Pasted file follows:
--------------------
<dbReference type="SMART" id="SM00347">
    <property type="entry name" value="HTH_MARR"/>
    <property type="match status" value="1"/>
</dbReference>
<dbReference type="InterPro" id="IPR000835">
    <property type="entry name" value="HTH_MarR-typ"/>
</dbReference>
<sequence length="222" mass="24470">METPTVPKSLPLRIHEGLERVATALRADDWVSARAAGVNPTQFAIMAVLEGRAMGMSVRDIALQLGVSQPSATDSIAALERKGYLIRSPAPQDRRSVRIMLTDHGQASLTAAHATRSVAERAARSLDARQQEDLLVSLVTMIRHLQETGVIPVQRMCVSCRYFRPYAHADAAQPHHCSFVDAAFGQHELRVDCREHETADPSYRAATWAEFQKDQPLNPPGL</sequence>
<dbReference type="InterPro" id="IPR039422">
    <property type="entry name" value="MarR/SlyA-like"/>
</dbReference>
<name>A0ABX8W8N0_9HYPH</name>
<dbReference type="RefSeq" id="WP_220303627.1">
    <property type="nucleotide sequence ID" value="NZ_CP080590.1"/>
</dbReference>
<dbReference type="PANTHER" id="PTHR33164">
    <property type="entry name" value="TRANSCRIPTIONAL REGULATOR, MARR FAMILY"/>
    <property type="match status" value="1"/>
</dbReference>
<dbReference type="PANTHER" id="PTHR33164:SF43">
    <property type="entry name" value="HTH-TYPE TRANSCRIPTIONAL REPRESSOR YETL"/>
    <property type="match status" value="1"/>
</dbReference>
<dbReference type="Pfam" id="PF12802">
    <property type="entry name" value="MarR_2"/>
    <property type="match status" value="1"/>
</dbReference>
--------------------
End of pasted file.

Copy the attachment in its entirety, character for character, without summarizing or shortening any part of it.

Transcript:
<dbReference type="SMART" id="SM00347">
    <property type="entry name" value="HTH_MARR"/>
    <property type="match status" value="1"/>
</dbReference>
<dbReference type="InterPro" id="IPR000835">
    <property type="entry name" value="HTH_MarR-typ"/>
</dbReference>
<sequence length="222" mass="24470">METPTVPKSLPLRIHEGLERVATALRADDWVSARAAGVNPTQFAIMAVLEGRAMGMSVRDIALQLGVSQPSATDSIAALERKGYLIRSPAPQDRRSVRIMLTDHGQASLTAAHATRSVAERAARSLDARQQEDLLVSLVTMIRHLQETGVIPVQRMCVSCRYFRPYAHADAAQPHHCSFVDAAFGQHELRVDCREHETADPSYRAATWAEFQKDQPLNPPGL</sequence>
<dbReference type="InterPro" id="IPR039422">
    <property type="entry name" value="MarR/SlyA-like"/>
</dbReference>
<name>A0ABX8W8N0_9HYPH</name>
<dbReference type="RefSeq" id="WP_220303627.1">
    <property type="nucleotide sequence ID" value="NZ_CP080590.1"/>
</dbReference>
<dbReference type="PANTHER" id="PTHR33164">
    <property type="entry name" value="TRANSCRIPTIONAL REGULATOR, MARR FAMILY"/>
    <property type="match status" value="1"/>
</dbReference>
<dbReference type="PANTHER" id="PTHR33164:SF43">
    <property type="entry name" value="HTH-TYPE TRANSCRIPTIONAL REPRESSOR YETL"/>
    <property type="match status" value="1"/>
</dbReference>
<dbReference type="Pfam" id="PF12802">
    <property type="entry name" value="MarR_2"/>
    <property type="match status" value="1"/>
</dbReference>